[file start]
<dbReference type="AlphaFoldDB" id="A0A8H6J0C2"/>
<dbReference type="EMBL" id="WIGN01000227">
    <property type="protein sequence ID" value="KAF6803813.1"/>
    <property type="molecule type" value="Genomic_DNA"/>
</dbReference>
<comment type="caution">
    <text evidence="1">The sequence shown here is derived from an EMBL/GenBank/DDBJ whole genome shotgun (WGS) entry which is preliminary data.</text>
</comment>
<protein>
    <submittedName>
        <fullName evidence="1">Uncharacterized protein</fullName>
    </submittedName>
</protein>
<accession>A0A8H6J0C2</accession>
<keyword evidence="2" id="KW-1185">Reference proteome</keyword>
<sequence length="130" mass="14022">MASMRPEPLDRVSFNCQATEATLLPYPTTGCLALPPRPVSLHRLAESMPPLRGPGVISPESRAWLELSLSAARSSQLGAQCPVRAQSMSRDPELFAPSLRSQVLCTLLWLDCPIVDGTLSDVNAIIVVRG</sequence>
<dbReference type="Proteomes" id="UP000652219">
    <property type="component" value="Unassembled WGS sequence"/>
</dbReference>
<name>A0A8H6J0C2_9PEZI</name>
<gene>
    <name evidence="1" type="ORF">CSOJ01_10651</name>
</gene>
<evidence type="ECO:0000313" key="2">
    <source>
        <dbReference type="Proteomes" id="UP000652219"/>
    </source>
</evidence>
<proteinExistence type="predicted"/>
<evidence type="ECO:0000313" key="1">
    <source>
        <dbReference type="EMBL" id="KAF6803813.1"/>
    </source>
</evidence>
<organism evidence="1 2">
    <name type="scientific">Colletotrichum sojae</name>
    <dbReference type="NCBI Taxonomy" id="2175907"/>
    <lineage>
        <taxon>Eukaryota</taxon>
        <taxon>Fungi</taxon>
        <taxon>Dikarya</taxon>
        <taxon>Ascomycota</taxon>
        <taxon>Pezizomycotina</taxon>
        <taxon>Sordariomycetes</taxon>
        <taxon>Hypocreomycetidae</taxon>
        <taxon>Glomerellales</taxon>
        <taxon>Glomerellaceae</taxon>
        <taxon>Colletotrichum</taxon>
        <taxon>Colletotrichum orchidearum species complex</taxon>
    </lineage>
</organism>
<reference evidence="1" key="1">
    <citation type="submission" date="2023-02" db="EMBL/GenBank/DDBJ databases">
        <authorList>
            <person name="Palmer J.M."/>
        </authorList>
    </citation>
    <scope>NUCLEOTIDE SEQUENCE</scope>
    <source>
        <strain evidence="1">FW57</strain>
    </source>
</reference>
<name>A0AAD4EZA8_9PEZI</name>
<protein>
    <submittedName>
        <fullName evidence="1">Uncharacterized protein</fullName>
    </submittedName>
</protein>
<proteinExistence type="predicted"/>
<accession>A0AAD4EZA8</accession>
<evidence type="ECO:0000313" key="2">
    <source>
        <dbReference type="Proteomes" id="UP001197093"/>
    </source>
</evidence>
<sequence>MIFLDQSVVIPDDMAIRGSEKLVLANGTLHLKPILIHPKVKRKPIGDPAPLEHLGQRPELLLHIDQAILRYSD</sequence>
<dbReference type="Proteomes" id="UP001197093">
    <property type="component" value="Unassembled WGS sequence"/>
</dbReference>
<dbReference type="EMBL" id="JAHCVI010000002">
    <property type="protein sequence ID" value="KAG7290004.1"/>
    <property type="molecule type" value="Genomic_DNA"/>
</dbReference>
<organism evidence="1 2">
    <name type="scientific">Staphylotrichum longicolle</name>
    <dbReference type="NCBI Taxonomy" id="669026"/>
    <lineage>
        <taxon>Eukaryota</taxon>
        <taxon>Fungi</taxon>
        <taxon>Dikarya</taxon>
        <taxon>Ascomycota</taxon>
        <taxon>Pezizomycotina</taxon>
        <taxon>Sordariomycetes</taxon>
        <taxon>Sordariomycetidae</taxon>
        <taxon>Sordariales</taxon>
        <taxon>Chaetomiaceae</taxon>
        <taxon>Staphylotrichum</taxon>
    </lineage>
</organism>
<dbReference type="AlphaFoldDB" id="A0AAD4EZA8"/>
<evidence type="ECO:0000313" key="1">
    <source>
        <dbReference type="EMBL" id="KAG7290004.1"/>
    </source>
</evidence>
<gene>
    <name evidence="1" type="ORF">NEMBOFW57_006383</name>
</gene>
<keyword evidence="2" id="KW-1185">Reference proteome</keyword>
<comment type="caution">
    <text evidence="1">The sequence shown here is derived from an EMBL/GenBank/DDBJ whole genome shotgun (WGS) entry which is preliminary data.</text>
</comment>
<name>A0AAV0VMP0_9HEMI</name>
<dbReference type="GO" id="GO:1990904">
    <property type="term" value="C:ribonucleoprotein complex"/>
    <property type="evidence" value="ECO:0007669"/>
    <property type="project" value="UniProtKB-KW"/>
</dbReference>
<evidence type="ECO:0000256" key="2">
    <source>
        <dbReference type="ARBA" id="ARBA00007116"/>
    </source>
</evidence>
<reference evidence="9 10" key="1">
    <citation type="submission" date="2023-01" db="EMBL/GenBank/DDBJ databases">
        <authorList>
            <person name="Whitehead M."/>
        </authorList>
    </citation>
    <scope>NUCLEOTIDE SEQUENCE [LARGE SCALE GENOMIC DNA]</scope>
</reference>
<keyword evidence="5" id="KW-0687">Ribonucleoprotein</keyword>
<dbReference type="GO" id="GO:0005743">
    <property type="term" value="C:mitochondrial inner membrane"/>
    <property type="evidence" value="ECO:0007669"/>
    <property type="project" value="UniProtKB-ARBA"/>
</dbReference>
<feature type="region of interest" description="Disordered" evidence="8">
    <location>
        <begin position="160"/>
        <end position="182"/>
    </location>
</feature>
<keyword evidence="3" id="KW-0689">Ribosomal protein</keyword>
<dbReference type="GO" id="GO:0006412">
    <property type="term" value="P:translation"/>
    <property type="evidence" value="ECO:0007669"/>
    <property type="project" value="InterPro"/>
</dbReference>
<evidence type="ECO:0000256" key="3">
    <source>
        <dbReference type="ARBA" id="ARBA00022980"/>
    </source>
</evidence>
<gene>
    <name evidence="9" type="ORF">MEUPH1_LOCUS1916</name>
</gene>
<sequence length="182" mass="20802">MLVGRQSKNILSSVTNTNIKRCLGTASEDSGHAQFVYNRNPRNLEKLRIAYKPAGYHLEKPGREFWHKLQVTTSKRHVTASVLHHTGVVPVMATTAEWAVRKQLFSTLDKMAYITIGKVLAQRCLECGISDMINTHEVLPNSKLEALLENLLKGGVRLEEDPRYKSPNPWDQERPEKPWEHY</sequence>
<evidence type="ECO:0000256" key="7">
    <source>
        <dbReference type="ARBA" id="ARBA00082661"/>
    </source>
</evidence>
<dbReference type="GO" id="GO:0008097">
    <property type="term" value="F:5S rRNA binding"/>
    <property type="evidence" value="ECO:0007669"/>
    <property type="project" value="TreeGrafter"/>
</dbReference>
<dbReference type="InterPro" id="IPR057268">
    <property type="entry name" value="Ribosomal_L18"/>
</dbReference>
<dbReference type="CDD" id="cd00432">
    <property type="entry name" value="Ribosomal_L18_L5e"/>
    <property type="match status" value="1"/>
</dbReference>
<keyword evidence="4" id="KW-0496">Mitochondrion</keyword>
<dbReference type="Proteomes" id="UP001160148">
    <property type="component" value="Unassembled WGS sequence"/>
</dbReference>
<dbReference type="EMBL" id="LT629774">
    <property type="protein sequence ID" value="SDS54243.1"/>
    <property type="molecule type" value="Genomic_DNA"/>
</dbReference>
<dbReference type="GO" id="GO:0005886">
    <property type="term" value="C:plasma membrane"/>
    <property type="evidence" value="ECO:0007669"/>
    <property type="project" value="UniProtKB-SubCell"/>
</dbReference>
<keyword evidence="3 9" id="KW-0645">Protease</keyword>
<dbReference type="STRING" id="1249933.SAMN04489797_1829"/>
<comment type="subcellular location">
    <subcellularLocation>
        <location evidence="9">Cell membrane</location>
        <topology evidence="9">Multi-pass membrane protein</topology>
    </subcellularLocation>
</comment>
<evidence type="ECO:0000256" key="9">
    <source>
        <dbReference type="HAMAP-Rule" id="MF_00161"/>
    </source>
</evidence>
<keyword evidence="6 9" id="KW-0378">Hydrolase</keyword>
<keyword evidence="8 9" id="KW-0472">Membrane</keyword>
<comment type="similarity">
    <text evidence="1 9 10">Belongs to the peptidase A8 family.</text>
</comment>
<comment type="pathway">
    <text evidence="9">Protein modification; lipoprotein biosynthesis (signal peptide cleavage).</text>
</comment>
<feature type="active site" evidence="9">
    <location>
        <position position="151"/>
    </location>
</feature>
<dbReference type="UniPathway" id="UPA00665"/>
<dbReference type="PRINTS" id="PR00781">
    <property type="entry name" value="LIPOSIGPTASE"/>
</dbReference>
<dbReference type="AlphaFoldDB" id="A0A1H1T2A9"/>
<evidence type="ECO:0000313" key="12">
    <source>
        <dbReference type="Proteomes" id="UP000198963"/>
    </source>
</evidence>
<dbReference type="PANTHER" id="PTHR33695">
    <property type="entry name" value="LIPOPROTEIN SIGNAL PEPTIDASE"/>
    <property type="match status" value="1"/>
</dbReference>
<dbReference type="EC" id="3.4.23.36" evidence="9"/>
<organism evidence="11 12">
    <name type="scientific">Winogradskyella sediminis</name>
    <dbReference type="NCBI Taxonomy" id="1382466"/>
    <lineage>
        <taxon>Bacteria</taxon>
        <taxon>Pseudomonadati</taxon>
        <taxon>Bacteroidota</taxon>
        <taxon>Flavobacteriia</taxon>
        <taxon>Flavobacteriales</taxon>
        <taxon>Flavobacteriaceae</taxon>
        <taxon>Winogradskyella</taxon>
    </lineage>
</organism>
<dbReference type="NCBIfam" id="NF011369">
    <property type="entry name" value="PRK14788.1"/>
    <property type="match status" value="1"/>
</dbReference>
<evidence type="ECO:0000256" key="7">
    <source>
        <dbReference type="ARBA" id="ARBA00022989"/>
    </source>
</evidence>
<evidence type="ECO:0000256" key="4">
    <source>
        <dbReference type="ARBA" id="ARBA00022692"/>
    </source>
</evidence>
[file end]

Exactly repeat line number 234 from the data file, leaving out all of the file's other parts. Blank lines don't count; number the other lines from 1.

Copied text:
        <taxon>Bacteria</taxon>